Depending on where you are, the weather in Texas is going to be interesting today!
The Texas Department of Public Safety (DPS) is urging Texans to monitor weather forecasts and take necessary precautions due to the threat of severe or winter weather in various parts of the state through Monday morning. Travelers are advised to monitor weather conditions along their route before travelling, and avoid unnecessary travel if possible in affected areas.
Texans are encouraged to follow these safety tips in the event of severe weather or flooding:
* When severe storms threaten, the safest place to be is indoors. * Avoid areas already flooded and avoid any fast-flowing water. * Be extremely cautious of any water on roads or in creeks, streams, storm drains or other areas – never attempt to cross flowing streams or drive across flooded roadways and always observe road barricades placed for your protection. (Please note it is against the law to go around barriers.) * Dangerous waters can seem deceptively calm, and if you encounter flooding, move to higher ground. * Keep in mind that flood dangers are even harder to recognize at night. * Stay informed by monitoring weather radios and news broadcasts for updated information on current and anticipated severe weather in your area.
DPS offers the following tips for staying safe during winter weather:
* Avoid traveling when sleet, freezing rain or snow is predicted, and monitor road conditions by visiting www.drivetexas.org * Monitor local weather broadcasts and follow up-to-the-minute weather conditions, at www.weather.gov/. * Purchase an all-hazards weather radio for up-to-date warnings, watches, forecasts and other hazard information. * Sign up for your local emergency notification system. * On icy roads, drive slowly and increase distance required for stopping, and avoid using cruise control. Remember that ice often forms first on overpasses. * Watch for downed trees and power lines across roads. If power is out, treat all intersections as four-way stops. * Make sure your vehicle is properly maintained before any trip. * Keep your gas tank full.
Winterize your vehicle by checking the battery, windshield wipers (including appropriate freeze resistant-fluid), tire pressure, tire tread, fluid levels, and lubricate door and trunk locks to prevent freezing. In addition, here is a list of emergency supplies drivers can keep in their vehicle:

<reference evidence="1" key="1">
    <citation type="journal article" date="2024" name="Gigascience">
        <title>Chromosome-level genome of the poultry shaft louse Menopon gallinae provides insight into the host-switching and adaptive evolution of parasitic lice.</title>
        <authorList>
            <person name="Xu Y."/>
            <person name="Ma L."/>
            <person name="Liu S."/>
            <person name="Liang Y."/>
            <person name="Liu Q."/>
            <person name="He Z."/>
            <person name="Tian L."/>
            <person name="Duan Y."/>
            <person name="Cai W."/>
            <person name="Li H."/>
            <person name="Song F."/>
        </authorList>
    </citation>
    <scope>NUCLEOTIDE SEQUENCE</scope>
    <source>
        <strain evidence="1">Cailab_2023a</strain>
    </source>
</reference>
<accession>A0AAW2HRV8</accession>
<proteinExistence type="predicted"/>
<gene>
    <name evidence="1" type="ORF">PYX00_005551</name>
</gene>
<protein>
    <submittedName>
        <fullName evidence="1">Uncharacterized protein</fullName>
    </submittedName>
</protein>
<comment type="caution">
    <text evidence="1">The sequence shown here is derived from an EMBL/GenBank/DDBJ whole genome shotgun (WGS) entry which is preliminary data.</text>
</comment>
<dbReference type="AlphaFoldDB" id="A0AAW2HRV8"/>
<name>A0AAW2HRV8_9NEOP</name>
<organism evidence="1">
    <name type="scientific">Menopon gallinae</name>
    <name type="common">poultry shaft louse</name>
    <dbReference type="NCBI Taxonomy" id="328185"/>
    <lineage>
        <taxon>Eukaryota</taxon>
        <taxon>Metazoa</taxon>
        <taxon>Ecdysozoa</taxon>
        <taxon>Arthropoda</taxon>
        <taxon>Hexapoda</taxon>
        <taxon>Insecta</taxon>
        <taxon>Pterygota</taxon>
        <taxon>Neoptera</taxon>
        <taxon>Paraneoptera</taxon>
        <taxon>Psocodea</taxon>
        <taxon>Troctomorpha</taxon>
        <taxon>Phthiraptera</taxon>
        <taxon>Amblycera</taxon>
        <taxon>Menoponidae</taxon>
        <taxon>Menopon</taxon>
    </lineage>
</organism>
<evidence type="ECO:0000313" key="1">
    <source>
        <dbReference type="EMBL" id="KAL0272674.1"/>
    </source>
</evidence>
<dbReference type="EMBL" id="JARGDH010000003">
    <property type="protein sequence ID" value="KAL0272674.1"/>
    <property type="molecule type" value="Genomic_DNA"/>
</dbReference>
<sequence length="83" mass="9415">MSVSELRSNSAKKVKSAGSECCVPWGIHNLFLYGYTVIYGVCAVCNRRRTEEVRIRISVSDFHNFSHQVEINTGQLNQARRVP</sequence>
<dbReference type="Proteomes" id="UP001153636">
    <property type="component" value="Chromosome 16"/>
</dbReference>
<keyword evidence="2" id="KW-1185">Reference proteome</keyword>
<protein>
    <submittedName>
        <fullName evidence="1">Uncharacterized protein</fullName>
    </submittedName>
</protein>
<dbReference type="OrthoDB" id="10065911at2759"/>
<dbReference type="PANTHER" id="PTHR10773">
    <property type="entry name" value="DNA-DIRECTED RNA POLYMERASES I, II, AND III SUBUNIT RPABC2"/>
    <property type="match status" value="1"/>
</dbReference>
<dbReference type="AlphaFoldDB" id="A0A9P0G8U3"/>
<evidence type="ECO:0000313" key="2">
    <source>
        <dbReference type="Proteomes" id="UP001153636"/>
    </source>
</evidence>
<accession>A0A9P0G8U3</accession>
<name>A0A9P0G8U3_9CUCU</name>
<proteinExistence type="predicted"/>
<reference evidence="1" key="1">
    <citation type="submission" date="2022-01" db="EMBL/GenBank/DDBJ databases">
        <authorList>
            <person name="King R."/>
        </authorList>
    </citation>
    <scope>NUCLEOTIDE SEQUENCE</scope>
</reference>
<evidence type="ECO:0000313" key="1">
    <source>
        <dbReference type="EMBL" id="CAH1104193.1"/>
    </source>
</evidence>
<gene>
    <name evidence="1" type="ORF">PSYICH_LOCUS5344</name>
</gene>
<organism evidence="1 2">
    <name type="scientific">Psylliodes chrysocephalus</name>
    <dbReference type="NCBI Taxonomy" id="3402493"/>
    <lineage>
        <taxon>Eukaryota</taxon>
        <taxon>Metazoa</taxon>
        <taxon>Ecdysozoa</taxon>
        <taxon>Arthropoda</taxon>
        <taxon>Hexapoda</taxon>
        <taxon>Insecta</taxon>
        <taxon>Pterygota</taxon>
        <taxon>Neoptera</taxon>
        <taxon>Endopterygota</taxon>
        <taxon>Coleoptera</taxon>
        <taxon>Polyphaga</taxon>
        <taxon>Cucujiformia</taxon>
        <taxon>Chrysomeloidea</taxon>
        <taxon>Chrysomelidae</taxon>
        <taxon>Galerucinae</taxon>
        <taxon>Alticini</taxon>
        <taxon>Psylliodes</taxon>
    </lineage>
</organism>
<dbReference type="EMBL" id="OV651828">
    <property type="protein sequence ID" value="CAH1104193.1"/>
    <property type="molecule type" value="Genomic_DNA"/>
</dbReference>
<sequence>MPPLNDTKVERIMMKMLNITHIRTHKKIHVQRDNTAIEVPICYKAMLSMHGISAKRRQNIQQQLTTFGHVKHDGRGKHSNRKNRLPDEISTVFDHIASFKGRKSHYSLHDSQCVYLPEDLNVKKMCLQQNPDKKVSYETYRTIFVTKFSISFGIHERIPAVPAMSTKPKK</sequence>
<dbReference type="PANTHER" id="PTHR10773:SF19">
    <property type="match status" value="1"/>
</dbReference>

- Blankets/sleeping bags, extra clothing, gloves and a hat. - Cell phone, radio, flashlight and extra batteries. - First-aid kit and pocket knife. - High calorie, non-perishable food and bottled water. - Bag of sand or cat litter to provide traction for tires. - Windshield scraper, tool kit, booster cables, tow rope and a shovel.
Tornado Watch 571 is in effect until 4:00 PM CST for the following counties:
Texas counties included are Anderson Angelina Austin Bowie Brazos Burleson camp Cass Cherokee Colorado Dewitt Fayette Fort Bend Franklin Gregg Grimes Hardin Harris Harrison Houston Jackson Jasper Lavaca Leon Liberty Madison Marion Montgomery Morris Nacogdoches Newton Panola Polk Rusk Sabine San Augustine San Jacinto Shelby Smith Titus Trinity Tyler Upshur Walker Waller Washington Wharton Wood.
How to prepare and stay safe before, during, and after a tornado:
Before Watch out for dark, rotating clouds. If you see one, take shelter immediately! Listen for a tornado siren. If you hear it, seek shelter immediately! Turn on your TV/radio. You’ll get the latest weather updates and emergency instructions. Avoid unnecessary car trips. You don’t want to be caught outside if a tornado comes. Bring in outdoor furniture and other items that could blow away. These may become a safety hazard.
During Take shelter immediately! Flying debris from high winds causes most injuries. Keep windows closed and stay away from them. Glass from broken windows can injure you. If you’re in a building, go to the basement or lowest floor. That’s the safest location. If you’re in a mobile home, go to the nearest building or storm shelter. Even if tied down, your home can’t protect you. If you’re driving, fasten your seatbelt and go to the nearest building for cover. You’re safer indoors. If your car gets hit by debris, stop, cover your head, and stay below the windows. You’re safer inside the car than outside. If you’re outside, lie down in a low, flat area and cover your head with your hands. You’re safer lying down than standing up.
After Avoid entering damaged buildings. Broken glass and exposed nails can injure you. Keep away from downed power lines and objects touching them. You can be electrocuted. Wear sturdy shoes, long sleeves, and gloves when walking through debris. Stepping on nails and glass can injure you.